I became involved with Secure Scotland thanks to an opportunity through the human rights master’s degree I am doing at the University of Edinburgh. I was given a choice between a traditional dissertation or a work-based placement and I had no doubt in my mind that contributing to a ‘real-life’ organisation was the best option for me.
I spent the nine years between graduating from my bachelors and starting the Master’s degree living and working abroad. The bulk of this time was spent in Colombia where I first started teaching English and then made the switch to a humanitarian organisation called The HALO Trust. HALO is a landmine clearance organisation that works to save lives and restore livelihoods affected by conflict in 25 countries around the world. Through HALO, I have had the opportunity to work in Colombia, Cambodia, Honduras and Sri Lanka. I have learned that the most effective way to carry out this type of work is by building trust with communities by creating spaces to hear their voices and incorporating their needs from the outset of any project design. Top-down decisions rarely gain traction without community buy-in.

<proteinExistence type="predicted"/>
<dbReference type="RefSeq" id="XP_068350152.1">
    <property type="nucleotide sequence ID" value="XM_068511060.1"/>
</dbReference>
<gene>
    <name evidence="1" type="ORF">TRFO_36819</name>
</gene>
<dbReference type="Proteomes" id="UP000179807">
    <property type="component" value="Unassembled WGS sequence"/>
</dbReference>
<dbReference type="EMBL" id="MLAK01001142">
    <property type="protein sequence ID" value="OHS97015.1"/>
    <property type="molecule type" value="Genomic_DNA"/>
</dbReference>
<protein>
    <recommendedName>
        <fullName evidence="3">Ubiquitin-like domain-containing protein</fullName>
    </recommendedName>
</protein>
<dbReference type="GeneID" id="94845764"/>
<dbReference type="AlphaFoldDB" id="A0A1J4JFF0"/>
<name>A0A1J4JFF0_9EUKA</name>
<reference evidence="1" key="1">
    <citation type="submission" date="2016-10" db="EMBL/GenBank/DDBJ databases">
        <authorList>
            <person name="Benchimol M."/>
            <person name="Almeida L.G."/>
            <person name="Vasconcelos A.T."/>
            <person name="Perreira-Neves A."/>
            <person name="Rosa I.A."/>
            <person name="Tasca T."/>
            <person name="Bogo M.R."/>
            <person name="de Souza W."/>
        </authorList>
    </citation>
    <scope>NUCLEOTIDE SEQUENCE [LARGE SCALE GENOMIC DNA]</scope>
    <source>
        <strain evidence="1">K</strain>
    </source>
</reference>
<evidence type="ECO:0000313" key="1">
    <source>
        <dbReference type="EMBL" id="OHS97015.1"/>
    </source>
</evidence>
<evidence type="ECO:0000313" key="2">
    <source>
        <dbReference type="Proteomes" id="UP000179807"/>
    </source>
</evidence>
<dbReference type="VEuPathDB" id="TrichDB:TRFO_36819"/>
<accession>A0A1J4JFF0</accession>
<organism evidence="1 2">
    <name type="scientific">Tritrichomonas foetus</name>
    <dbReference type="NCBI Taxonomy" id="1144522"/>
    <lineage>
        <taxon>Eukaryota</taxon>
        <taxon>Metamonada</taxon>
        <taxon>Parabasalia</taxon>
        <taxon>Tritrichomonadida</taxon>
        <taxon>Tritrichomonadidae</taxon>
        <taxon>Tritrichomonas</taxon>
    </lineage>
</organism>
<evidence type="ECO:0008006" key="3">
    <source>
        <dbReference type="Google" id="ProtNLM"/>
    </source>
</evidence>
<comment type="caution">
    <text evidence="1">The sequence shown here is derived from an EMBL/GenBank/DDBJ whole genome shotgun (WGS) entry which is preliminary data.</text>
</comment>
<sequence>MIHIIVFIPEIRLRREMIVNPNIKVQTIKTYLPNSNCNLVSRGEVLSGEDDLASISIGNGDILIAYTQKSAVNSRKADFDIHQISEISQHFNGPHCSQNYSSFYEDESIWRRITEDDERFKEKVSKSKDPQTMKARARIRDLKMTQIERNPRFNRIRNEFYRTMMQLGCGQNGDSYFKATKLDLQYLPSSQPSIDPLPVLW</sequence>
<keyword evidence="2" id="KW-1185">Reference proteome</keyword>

These thoughts and the people-centred approach that underpins them strongly influenced my decision to team up with Secure Scotland. I share the belief that Scottish security needs are far more complex and wider-ranging than maintaining well-equipped armed forces. Helping to build a platform to voice Scotland’s human security concerns – poverty, unemployment, food insecurity – enables me to draw upon the experiences I have gained abroad towards making a difference at home.